“mDIXON is robust with regard to susceptibility type of problems that would come up with traditional spectral fat-saturated images.”

The Barrow Neuroscience Tower at St. Joseph's was opened in 2006.

“In our ED environment it’s really nice to have the fat-free imaging that goes along with the mDIXON technique.”

Including mDIXON TSE for robust fat suppression

 

“We use mDIXON TSE extensively in our spine imaging in the emergency room,” says Dr. Karis. “It’s particularly nice in that it is very robust with regard to susceptibility type of problems that would come up with traditional spectral fat-saturated images; these problems are essentially eliminated with the mDIXON technique. In our ED environment it’s really nice to have the fat-free imaging that goes along with the mDIXON technique.


“For the thoracic and cervical spine routine non-contrast exam, for example, we perform one mDIXON T2 TSE sequence, which provides us with two outputs: the fat-and-water-together T2-weighted images, as well as the water-only sagittal T2-weighted images. And then we also perform an axial gradient echo exam.”
Cervical spine routine exam
This patient presented with headache that was worse with neck flexion and we see a Chiari 1 malformation with low-lying cerebellar tonsils as well as some degenerative cervical thrombolytic change.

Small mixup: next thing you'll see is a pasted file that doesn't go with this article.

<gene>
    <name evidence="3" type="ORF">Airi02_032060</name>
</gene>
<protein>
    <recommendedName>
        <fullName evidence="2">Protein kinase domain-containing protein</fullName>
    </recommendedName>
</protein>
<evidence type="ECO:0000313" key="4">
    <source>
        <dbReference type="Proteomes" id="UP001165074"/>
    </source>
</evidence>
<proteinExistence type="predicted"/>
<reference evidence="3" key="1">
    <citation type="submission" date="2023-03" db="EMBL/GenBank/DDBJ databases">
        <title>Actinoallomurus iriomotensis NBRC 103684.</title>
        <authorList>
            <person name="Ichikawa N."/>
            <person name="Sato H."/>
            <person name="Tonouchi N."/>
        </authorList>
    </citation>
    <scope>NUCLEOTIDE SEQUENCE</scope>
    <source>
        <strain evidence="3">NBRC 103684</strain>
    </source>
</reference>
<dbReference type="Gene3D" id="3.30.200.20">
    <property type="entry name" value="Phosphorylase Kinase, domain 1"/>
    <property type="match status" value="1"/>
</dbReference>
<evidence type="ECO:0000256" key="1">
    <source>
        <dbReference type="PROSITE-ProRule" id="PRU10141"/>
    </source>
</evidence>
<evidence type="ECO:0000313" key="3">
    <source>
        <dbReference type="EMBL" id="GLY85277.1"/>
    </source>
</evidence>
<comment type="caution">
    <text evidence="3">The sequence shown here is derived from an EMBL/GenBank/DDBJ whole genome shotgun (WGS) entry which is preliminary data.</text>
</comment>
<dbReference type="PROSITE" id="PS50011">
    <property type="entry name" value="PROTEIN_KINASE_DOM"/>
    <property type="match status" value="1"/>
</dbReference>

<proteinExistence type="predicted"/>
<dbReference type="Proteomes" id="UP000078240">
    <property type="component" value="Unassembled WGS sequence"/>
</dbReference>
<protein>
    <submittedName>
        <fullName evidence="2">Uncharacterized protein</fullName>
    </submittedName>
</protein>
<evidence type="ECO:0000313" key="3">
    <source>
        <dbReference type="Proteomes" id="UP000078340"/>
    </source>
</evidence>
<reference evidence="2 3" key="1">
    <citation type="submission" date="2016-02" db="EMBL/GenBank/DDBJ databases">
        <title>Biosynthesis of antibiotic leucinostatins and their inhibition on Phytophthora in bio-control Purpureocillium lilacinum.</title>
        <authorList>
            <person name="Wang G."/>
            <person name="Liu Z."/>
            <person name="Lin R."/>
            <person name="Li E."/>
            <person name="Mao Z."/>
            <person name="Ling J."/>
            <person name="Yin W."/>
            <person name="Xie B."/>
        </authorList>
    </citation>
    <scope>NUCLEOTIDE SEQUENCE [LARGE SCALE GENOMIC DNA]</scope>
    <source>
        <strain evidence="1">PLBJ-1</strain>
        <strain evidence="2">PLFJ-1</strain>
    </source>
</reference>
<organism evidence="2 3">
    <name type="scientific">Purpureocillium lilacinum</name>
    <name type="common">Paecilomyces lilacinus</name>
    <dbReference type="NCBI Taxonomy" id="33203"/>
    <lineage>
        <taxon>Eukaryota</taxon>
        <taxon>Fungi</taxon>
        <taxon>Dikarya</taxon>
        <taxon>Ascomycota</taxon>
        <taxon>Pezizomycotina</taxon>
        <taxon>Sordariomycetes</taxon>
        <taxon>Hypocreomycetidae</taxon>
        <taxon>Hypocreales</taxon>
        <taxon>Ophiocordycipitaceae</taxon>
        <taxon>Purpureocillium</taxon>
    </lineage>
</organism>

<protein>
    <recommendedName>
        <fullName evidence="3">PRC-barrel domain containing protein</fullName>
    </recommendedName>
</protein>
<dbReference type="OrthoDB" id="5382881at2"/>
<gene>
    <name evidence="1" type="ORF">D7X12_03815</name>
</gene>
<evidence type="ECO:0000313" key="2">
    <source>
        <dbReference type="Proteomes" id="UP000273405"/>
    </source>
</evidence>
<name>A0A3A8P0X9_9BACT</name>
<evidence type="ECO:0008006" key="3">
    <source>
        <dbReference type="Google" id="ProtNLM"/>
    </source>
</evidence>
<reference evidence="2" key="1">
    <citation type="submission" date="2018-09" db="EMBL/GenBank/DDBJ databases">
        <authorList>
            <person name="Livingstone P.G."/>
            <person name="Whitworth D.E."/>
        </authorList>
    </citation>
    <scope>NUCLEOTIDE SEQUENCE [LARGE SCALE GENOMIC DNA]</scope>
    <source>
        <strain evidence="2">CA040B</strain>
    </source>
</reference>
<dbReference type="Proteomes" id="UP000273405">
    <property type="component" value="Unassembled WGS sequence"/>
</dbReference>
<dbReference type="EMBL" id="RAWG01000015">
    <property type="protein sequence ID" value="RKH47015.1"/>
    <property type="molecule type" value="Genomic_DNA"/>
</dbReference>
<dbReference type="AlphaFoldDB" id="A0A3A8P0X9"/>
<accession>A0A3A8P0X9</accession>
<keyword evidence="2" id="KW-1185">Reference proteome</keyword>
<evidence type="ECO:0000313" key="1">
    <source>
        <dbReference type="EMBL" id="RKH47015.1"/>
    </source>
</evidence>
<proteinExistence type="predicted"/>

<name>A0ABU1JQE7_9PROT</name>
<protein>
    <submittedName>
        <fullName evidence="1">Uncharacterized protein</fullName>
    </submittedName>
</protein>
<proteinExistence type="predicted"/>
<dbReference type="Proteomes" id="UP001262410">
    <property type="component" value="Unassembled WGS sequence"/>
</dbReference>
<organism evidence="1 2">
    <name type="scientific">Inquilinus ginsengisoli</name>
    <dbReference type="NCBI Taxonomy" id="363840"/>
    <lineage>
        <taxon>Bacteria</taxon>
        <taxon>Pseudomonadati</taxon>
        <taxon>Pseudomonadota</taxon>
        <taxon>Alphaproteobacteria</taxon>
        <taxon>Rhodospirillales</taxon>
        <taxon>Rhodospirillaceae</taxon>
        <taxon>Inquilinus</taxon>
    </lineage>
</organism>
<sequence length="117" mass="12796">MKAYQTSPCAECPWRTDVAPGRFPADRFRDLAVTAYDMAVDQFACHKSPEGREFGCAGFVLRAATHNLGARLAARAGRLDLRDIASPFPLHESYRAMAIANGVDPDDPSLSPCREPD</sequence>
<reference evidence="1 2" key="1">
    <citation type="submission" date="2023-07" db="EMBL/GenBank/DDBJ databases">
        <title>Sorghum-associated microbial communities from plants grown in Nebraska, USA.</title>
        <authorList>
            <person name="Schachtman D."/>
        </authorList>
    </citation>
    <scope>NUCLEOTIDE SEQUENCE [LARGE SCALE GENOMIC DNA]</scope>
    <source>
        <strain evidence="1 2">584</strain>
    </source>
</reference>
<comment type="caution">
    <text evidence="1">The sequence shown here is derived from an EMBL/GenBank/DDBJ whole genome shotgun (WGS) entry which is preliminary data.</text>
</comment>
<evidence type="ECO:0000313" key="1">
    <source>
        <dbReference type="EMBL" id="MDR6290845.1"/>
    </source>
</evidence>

Guidance on appropriate use of MRI


A range of protocol sheets was developed to help ensure that referring physicians order the most appropriate MRI exam. The optimized MRI protocols also include 3D contrast-enhanced imaging, allowing neurosurgeons to comfortably use the isotropic data in the operating room while performing stereotaxic surgery.

After the MRI scanning, the preliminary reports are made available to referring physicians more quickly than before, because that is what physicians need to make their decision on what to do with patient. Using a redesigned reporting process results in total 
turnaround times that are similar to those of CT. Another of the changes introduced is that MRI safety screening data are retrieved from the hospital information system, saving approximately 30 minutes.

 

“For soft tissue assessment mDIXON brings similar benefits. For example in one T2-weighted mDIXON TSE acquisition, having the multiple contrasts helps us assess abnormalities in peripheral nerves fascicles, which may be due to anatomical or inflammatory changes..”

“In peripheral joints, we get good image quality in difficult areas with mDIXON TSE. Fat suppressed images appear homogeneous over the entire image, even with large coverage at 3.0T – for instance in scapular or hip girdles – or in the bearing areas or around metal prostheses*, where fat suppression is often deficient with STIR or spectral fat suppression, causing diagnostic difficulties. If a diagnostic image is right the first time, we don’t need to repeat or add a sequence.”

 

“mDIXON TSE sequences allow simultaneous characterization of morphological changes from the in-phase T2-weighted images and visualization of edematous changes, thanks to the water T2-weighted images from the same acquisition. Anatomical and morphological considerations could be a partial or complete ligament tear, a bony avulsion or hematoma.”